The Chainsmokers Closed Out 2016 By Debuting Their Very first 2017 Track

It appears like Ed Sheeran is not the only a single kicking off 2017 with new tracks.

The Chainsmokers are not wasting the momentum of their crazy year, and are racing complete speed ahead into the subsequent a single with new music — and they are maintaining it 💯 with their live show thanks to some rad surprises, as well.

At the Los Angeles Convention Center on December 30, Alex Pall and Andrew Taggart didn’t just roll by way of “Closer” and their biggest hits of 2016: They brought out special guests, like Big Sean and the Backstreet Boys, for an epic finale of a concert for their definitively epic year.

A fantastic way to get a crowd of thousands singing along is give ’em “I Want It That Way” fresh from the supply, which is specifically what BSB did.

As for their new song — which fans are tagging as #Paris provided its setting in the City of Light — they have been much more than happy to give their L.A. crowd a full performance of their first single of 2017.

Will #Paris be the “Closer” of 2016? Only time will inform, but it looks like that track is not the only trick they have up their sleeves:


The Suicide, National Theatre, London — ‘Some very funny moments’

THE SUICIDE by El-Bushra, , Writer - Suhayla El-Bushra after Erdman, Director - Nadia Fall, Designer - Ben Stones, Lighting Designer - Paule Constable, Video Designer - Andrzej Goulding, Music - Danilo 'DJ' Walde, The National Theatre, London, UK, 2016©Johan Persson

It’s refreshingly various, that’s for certain. The National Theatre requires Nikolai Erdman’s 1928 comedy and refashions it as contemporary satire, in which a single poor sap’s woes become the focal point of a disconsolate, austerity-reduce, hashtag-fixated Britain. It can be entertaining and wise: Suhayla El-Bushra’s script has pith, venom and some very funny moments and Nadia Fall’s staging brings a surreal, jagged, hip-hop style to it, breaking up the action with freeze frames, drum solos and large selfie projections. But it’s also pretty hit-and-miss – it drifts perilously in locations, the style feels uncertain and the cast often struggle to hold the comedy airborne.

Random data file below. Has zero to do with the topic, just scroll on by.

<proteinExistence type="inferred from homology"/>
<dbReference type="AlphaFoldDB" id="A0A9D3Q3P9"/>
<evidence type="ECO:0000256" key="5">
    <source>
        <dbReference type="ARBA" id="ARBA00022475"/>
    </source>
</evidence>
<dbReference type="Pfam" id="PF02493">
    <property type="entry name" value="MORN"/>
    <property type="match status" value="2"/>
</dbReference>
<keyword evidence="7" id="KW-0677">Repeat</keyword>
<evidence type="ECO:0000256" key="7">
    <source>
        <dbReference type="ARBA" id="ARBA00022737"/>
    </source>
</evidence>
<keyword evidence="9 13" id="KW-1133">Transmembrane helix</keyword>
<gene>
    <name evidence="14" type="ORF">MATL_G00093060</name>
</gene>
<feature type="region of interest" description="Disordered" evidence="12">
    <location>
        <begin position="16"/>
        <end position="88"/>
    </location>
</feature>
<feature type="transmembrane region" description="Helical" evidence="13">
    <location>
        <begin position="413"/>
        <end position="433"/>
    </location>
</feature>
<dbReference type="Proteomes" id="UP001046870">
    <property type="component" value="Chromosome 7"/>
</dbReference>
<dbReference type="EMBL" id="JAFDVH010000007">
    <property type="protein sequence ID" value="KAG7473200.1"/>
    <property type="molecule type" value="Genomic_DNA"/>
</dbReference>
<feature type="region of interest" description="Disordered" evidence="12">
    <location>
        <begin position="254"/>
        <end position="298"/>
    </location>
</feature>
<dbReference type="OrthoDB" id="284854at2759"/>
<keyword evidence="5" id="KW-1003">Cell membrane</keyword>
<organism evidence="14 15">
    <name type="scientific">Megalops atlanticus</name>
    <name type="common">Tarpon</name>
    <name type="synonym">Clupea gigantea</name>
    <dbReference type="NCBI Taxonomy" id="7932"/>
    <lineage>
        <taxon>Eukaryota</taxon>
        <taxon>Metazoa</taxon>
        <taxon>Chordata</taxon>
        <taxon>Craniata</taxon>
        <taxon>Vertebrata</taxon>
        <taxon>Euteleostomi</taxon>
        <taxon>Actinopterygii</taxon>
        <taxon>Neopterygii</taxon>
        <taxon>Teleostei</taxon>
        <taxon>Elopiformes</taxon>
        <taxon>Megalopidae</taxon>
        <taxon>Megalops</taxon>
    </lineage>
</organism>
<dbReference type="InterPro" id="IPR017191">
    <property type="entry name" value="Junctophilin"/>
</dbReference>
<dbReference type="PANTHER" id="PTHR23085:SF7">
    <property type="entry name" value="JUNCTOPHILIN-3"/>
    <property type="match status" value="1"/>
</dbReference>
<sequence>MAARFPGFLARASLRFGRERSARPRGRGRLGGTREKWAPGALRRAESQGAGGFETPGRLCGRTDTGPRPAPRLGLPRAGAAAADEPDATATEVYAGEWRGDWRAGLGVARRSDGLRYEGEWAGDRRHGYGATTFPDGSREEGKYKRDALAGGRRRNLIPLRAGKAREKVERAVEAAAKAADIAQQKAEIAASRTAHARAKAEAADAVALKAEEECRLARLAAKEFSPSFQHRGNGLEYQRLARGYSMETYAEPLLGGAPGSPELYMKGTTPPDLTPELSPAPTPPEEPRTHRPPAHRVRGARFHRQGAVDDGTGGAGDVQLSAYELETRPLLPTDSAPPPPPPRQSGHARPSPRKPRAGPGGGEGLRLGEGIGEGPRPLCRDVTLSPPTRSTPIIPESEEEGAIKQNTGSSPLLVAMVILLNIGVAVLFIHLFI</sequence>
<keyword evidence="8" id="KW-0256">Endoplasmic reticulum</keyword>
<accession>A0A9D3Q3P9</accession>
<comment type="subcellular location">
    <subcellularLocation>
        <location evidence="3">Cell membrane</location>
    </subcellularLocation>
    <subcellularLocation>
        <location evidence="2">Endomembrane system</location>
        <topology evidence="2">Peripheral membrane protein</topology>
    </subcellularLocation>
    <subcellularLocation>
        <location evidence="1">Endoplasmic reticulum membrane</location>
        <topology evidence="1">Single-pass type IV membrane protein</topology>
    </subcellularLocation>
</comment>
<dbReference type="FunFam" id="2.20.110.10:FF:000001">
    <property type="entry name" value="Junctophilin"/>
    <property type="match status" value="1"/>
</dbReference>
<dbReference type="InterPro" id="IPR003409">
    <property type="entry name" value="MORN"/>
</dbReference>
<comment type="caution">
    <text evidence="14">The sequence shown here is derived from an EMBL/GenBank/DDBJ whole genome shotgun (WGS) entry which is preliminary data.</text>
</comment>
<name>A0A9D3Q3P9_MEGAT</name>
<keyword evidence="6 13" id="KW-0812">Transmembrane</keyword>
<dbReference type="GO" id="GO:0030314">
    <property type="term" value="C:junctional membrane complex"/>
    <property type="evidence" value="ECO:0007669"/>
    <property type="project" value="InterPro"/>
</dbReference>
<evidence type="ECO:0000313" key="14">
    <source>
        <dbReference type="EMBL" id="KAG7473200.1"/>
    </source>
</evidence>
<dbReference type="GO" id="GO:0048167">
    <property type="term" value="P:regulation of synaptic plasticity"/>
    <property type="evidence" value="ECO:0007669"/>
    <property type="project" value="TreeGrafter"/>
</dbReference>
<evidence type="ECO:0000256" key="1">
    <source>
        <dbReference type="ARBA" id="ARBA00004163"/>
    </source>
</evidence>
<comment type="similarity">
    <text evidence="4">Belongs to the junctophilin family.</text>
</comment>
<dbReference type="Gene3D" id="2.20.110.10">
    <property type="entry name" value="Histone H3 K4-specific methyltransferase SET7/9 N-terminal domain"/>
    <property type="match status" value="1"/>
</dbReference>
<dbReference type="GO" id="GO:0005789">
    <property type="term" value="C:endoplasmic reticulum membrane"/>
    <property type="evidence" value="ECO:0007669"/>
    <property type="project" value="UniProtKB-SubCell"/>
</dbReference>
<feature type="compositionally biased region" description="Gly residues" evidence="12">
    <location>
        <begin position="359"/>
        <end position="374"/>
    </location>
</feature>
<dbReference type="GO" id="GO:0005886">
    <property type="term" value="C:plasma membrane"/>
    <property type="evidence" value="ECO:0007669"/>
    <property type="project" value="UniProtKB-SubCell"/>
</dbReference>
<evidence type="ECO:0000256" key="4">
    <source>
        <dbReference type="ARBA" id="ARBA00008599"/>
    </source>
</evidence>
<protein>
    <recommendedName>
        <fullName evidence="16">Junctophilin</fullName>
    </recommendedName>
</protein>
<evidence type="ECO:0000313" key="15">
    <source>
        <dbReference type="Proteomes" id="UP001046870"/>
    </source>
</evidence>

Sam Desai (played extremely engagingly by Javone Prince) is in a miserable state: his advantages have been sanctioned, his marriage is turning stale, he lives in a cramped flat with his overworked wife and oversexed mother-in-law. In a moment of despair, he threatens to end it all. That would be the end of it – had some tiny busybody not filmed his howl of pain on a smartphone and flashed it around the globe. Soon Sam has grow to be a lead to célèbre: a host of individuals come smarming by means of his door to persuade him that carrying out himself in would certainly be the ideal thing – for them.

Exactly where the original takes on Stalin’s Russia, El-Bushra brings us a host of modern scourges. There’s the exhausted social worker who wants to use Sam’s demise to protest against cuts to mental wellness solutions, and the would-be councillor who spies a chance to cut them additional. There’s a preening urban poet, a vacuous hipster café owner, a cheating girlfriend and, loudest of all, Patrick: a trustafarian film-maker (Paul Kaye, outrageously vain and funny) who desires to make Sam the symbol of all that is wrong with society. Quickly Sam is getting the time of his life – so lengthy as he promises to finish it at noon.

Behind all the comedy there are of course serious political points: about suicide among young males, about welfare cuts, about a society where even despair can turn into a USP (it’s no accident that the action takes place in the battered Clement Attlee creating and one scene shows Margaret Thatcher busy monetising heaven). There are too a lot of targets and broad caricatures, nonetheless, and the production labours to preserve it all afloat and to sustain the tone. It’s at its greatest on the twitchy solipsism of social media. “I’d strike quickly,” Patrick’s earnest girlfriend (Lizzie Winkler) advises Sam. “Before men and women get bored.”

To June 25,

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Section: Arts

Ariana Grande Is The Only Very good Portion About This Bizarre Sketch Reduce From ‘SNL’

Ariana Grande’s Saturday Night Reside hosting debut went more than exceptionally nicely last weekend, thanks to her spot-on celebrity impressions, impressive comedic timing, and dazzling musical performances. In reality, the episode was so packed with hit segments, that not each bit produced the final cut — and judging by the newly surfaced vid of one particular of those sketches, that is in fact a truly, actually great point.

In the bizarre sketch, Ari invites two clueless co-workers, JoJo (Kyle Mooney) and BoBo (Beck Bennett), to her property for a March Madness celebration. A series of increasingly insane inquiries comply with, as the two dudes do not know when to arrive (now?), what to put on (ponchos?), or what to bring (nails and frogs?).